Sugar addiction is real – here's what's behind the science and how to quit

MSNBC Host Mika Brezinski recently opened up about her lifelong addiction to sugar. An expert weighs in on how others can fight theirs. (Photo: Jennierae Gonzalez/EyeEm)

“I have struggled with food issues for decades,” Morning Joe host Mika Brezinzki wrote in her op-ed on a lifelong love affair with sweets. “If it has sugar in it, I love it.”

Brezinski’s piece, published on NBC News on Monday, catalogs her conflicted relationship with sugar — a food group that both “soothes” her and has a “negative impact” on her health. The editorial elicited a wave of appreciation online, where many said they shared her feelings about the allure of sugar, and the challenges they’ve faced — due to its ubiquity — in giving it up.

According to the Centers for Disease Control and Prevention, the average percent of daily calories from sugar in America is 14 percent, with the leading sources being sugary sodas, cakes and cookies. On top of weight gain, this overconsumption can cause irreparable damage, putting you at higher risk of type II diabetesheart disease, depressionanxietymemory loss and even reduced brain volume.

For Nicola Avena, PhD, assistant professor of neuroscience at Mount Sinai Medical School, the reality of sugar addiction is stark. Avena, who authored a book on the topic in 2013 (Why Diets Fail: Because You’re Addicted to Sugar), understanding the mechanism behind it is the first step.

“My lab started publishing rat studies on this topic about 15 years ago, and we have seen more and more studies validate the types of behaviors and emotional experiences that Mika and many others experience when it comes to their relationship with sugar,” Avena tells Yahoo Lifestyle. “Our studies show that there are neurochemical changes in the brain that occur when we overeat sugar that are similar to what is seen with addictions to drugs, like alcohol or morphine.”

This explains, says Avena, why many feel that the pull of sugar is emotional.

“People often use sugar-rich foods to self-soothe and make themselves feel better. Sugar releases chemicals in the brain that make us feel good. It releases dopamine and opioids in our reward systems in the brain,” Avena tells Yahoo Lifestyle. “We have an innate, evolutionary desire to like sweet things… But in our modern food environment, we are in a state of food abundance, and the amount of sugar in just one serving of many of the processed foods out there is more than what is recommended for consumption in an entire day.”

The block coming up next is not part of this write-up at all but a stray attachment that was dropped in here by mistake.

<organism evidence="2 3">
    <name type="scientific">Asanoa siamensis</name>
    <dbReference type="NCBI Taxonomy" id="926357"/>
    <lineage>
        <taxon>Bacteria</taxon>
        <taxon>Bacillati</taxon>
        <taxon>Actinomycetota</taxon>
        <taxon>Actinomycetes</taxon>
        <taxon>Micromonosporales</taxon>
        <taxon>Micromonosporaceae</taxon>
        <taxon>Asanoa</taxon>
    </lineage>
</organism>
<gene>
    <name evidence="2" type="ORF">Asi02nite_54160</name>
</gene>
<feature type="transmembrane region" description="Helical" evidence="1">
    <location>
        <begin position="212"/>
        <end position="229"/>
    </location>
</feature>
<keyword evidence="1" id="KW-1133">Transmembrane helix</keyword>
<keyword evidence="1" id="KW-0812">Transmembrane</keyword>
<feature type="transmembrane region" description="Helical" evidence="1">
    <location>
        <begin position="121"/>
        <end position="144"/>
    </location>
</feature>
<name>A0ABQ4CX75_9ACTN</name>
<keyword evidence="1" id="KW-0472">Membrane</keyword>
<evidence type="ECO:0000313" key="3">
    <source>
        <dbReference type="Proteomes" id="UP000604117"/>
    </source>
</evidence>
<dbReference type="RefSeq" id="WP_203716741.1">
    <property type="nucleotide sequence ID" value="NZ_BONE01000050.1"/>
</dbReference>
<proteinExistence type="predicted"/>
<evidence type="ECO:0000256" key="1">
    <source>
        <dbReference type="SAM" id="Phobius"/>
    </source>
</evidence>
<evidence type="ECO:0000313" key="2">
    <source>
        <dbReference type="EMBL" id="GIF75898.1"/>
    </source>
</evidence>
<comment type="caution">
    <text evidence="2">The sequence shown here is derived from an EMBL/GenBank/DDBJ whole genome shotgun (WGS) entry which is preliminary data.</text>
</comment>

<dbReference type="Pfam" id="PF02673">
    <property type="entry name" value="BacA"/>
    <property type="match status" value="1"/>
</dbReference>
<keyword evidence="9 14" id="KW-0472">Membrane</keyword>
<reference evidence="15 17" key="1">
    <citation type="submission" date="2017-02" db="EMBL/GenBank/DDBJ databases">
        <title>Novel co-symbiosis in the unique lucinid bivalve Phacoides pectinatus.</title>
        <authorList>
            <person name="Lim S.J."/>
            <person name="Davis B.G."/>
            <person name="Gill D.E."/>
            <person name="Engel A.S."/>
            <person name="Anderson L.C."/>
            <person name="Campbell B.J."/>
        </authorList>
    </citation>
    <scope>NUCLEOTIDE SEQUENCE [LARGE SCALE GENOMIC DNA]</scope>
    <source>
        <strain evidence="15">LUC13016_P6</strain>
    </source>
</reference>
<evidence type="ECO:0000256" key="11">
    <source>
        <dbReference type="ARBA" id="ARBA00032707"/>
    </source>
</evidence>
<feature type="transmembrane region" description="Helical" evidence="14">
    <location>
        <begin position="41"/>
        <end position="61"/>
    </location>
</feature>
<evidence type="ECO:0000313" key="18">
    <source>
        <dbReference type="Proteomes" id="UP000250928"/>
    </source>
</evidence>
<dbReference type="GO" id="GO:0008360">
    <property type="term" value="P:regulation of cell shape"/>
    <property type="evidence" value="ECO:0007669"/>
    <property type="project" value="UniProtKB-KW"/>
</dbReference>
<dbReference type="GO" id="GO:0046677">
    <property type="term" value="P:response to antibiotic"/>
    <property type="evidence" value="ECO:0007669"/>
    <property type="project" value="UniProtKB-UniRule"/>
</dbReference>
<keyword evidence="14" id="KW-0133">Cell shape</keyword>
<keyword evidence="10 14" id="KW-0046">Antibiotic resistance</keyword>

For those who are concerned they may be suffering from an addiction, Avena says there are online diagnostic tools that can help clarify it, such as the Yale Food Addiction Scale. But in general, she says those who feel a “loss of control” over their sugar consumption, or see a daily impact, should think about talking to a doctor. “Many doctors who have adopted an addiction model to the treatment of overeating, and use techniques that are similar to those used to help people who have gambling problems, alcoholism or other addictions,” she says.

Avena says that for those who don’t feel fully addicted, there may be a way to have an acceptable relationship to sugar, but that it will be a challenge. “There is so much sugar added to our foods, and most Americans consume much more than the daily recommended amount of 8 to 10 teaspoons before we even hit lunchtime.” (According to the Office of Disease Prevention and Health Promotion (ODPHP), the average American consumes at least 17 teaspoons of sugar a day).

But while Brezinski says she is attempting to stop sugar cold turkey, Avena recommends that others start with small changes. “Instead of trying to quit ALL sugars at one time (which can be overwhelming), work to scale back on the sources of added sugars that are most problematic — such as sugar-sweetened beverages,” she tells Yahoo Lifestyle. “There are lots of resources out there for individuals who feel that they are eating too much sugar and need help controlling it. Speaking to a medical professional or psychologist who specializes in disordered eating is an important step to making a change.”

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